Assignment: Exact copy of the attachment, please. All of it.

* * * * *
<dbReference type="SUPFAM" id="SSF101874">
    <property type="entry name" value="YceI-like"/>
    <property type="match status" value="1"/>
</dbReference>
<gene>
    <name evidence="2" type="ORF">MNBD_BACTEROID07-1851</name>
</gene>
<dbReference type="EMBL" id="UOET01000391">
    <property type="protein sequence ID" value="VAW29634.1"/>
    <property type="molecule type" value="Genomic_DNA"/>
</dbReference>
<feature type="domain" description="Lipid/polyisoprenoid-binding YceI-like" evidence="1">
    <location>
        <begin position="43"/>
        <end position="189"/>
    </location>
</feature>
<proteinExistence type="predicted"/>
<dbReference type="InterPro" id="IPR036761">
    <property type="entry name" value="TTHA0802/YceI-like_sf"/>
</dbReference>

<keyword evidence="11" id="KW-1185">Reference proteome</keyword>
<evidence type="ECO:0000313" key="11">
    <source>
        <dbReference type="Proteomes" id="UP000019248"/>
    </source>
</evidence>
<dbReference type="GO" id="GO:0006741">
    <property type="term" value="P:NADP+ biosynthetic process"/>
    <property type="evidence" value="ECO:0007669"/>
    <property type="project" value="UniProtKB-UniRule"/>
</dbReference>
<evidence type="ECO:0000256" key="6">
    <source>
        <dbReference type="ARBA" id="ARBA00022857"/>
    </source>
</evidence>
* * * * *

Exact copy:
<dbReference type="SUPFAM" id="SSF101874">
    <property type="entry name" value="YceI-like"/>
    <property type="match status" value="1"/>
</dbReference>
<gene>
    <name evidence="2" type="ORF">MNBD_BACTEROID07-1851</name>
</gene>
<dbReference type="EMBL" id="UOET01000391">
    <property type="protein sequence ID" value="VAW29634.1"/>
    <property type="molecule type" value="Genomic_DNA"/>
</dbReference>
<feature type="domain" description="Lipid/polyisoprenoid-binding YceI-like" evidence="1">
    <location>
        <begin position="43"/>
        <end position="189"/>
    </location>
</feature>
<proteinExistence type="predicted"/>
<dbReference type="InterPro" id="IPR036761">
    <property type="entry name" value="TTHA0802/YceI-like_sf"/>
</dbReference>

<keyword evidence="11" id="KW-1185">Reference proteome</keyword>
<evidence type="ECO:0000313" key="11">
    <source>
        <dbReference type="Proteomes" id="UP000019248"/>
    </source>
</evidence>
<dbReference type="GO" id="GO:0006741">
    <property type="term" value="P:NADP+ biosynthetic process"/>
    <property type="evidence" value="ECO:0007669"/>
    <property type="project" value="UniProtKB-UniRule"/>
</dbReference>
<evidence type="ECO:0000256" key="6">
    <source>
        <dbReference type="ARBA" id="ARBA00022857"/>
    </source>
</evidence>